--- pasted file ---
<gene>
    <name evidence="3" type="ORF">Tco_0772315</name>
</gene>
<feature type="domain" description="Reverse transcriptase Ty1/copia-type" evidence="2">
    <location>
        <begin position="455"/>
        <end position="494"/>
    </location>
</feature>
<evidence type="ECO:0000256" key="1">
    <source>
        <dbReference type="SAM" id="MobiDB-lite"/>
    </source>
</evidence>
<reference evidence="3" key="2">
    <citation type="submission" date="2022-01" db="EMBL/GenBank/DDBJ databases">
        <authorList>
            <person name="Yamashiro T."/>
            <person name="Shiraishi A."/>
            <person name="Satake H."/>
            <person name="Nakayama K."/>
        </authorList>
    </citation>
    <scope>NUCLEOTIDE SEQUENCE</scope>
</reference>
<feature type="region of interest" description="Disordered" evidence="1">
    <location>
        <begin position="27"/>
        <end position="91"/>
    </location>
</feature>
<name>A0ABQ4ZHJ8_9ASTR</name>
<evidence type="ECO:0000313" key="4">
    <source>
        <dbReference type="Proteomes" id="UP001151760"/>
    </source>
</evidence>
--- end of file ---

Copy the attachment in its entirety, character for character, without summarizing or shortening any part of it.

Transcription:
<gene>
    <name evidence="3" type="ORF">Tco_0772315</name>
</gene>
<feature type="domain" description="Reverse transcriptase Ty1/copia-type" evidence="2">
    <location>
        <begin position="455"/>
        <end position="494"/>
    </location>
</feature>
<evidence type="ECO:0000256" key="1">
    <source>
        <dbReference type="SAM" id="MobiDB-lite"/>
    </source>
</evidence>
<reference evidence="3" key="2">
    <citation type="submission" date="2022-01" db="EMBL/GenBank/DDBJ databases">
        <authorList>
            <person name="Yamashiro T."/>
            <person name="Shiraishi A."/>
            <person name="Satake H."/>
            <person name="Nakayama K."/>
        </authorList>
    </citation>
    <scope>NUCLEOTIDE SEQUENCE</scope>
</reference>
<feature type="region of interest" description="Disordered" evidence="1">
    <location>
        <begin position="27"/>
        <end position="91"/>
    </location>
</feature>
<name>A0ABQ4ZHJ8_9ASTR</name>
<evidence type="ECO:0000313" key="4">
    <source>
        <dbReference type="Proteomes" id="UP001151760"/>
    </source>
</evidence>